Do not feel guilty, you are doing nothing wrong. Your mom is coming to the end of her life because of the lung cancer, doctors now adays are sure what they are looking at, for the most part, it is insurance companies that say more tests, more tests, we don't want to pay for something we don't have to and we need to protect everyone from lawsuits. Very sad in these situations, leaving you feeling unsure and scared, trust the doctors diagnosis, hospice does not want to kill your mom, if I went on hospice and was given morphine, yes it would kill me, I have an extreme allergy to it, I was fortunate to find this out when I was able to say, hey wait a minute, something is far wrong. I don't know but, I wonder if some that believe hospice killed there LO were not maybe dealing with some unknown allergy, I don't personally believe that even if that was the case that hospice killed anyone. Hospice is not a go to solution that is recommended lightly, there are many factors involved, mostly it's because modern medicine can do no more for the patient and in compassion do not want to have people go through unnecessary suffering.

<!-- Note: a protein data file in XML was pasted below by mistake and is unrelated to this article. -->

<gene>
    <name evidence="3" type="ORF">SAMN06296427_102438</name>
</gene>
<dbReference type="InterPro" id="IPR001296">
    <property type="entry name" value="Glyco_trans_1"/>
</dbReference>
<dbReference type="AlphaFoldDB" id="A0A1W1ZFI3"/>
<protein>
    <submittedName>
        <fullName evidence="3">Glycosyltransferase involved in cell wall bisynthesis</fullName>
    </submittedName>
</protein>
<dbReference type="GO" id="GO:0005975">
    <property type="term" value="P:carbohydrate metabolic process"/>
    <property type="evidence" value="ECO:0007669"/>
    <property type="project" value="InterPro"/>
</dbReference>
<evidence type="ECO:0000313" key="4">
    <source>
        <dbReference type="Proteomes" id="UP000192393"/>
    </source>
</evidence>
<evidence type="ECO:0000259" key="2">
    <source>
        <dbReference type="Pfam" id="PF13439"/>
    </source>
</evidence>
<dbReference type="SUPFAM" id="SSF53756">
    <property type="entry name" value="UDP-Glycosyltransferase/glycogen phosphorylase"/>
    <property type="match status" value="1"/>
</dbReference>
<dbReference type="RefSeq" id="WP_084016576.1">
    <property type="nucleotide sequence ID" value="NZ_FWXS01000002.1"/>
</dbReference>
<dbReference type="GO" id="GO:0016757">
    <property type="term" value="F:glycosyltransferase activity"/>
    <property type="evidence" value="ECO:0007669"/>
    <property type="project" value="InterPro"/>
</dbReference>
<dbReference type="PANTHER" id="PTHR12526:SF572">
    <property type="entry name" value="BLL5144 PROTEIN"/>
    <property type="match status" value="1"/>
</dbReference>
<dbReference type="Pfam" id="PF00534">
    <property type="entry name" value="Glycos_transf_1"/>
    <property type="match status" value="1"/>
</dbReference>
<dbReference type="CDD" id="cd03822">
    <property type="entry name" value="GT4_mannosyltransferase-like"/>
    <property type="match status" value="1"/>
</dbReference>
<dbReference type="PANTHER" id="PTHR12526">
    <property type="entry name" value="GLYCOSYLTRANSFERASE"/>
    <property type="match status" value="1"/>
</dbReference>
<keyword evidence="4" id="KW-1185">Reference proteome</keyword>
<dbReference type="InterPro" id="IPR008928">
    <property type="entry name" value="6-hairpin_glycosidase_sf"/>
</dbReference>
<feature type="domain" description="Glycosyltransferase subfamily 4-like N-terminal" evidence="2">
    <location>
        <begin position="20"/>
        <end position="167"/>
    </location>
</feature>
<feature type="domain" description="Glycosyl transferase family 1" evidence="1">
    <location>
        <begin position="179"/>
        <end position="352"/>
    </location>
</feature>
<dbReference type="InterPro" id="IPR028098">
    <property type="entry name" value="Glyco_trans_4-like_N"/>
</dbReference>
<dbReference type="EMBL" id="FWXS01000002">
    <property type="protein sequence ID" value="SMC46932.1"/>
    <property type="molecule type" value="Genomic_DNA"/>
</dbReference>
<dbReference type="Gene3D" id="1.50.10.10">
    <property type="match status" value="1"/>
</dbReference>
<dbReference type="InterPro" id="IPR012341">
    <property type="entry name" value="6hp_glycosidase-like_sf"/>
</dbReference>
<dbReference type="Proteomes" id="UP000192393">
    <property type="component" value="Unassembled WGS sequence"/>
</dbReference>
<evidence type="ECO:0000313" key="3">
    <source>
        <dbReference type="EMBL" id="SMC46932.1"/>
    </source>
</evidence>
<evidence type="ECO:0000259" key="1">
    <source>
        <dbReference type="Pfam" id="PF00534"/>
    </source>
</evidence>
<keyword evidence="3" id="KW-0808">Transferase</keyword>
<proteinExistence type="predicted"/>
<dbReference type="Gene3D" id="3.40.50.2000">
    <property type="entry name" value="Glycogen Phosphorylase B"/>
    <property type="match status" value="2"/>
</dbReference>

Is your mom able to speak and understand? Maybe talk to her about how much she is getting, would she like to be awake more or is she satisfied with the current amount, I had a sister that spent 7 weeks in agony because she was scared to be doped up, I for one never want to go through that, nor do I want to put others through it.

If possible, let mom decide and know that what ever she decides, you are giving her the gift of honoring her last wishes.

May God give you peace and strength through this journey.

Be good to yourself. You are helping her as she reaches the natural end of her life. And she is reaching the natural end of her life. Helping her be pain free (morphine) and relaxed and peaceful (ativan) is a gift you are giving her. You will learn what works for her and what she needs.

As my father was dying, even without morphine he slept more and started to close in on himself. He really wasn't aware of those sunny days. Later, as morphine was needed, it was a blessing to know he wasn't uncomfortable.

I'm so glad you have hospice involved. Make sure you ask them all the questions you need to ask.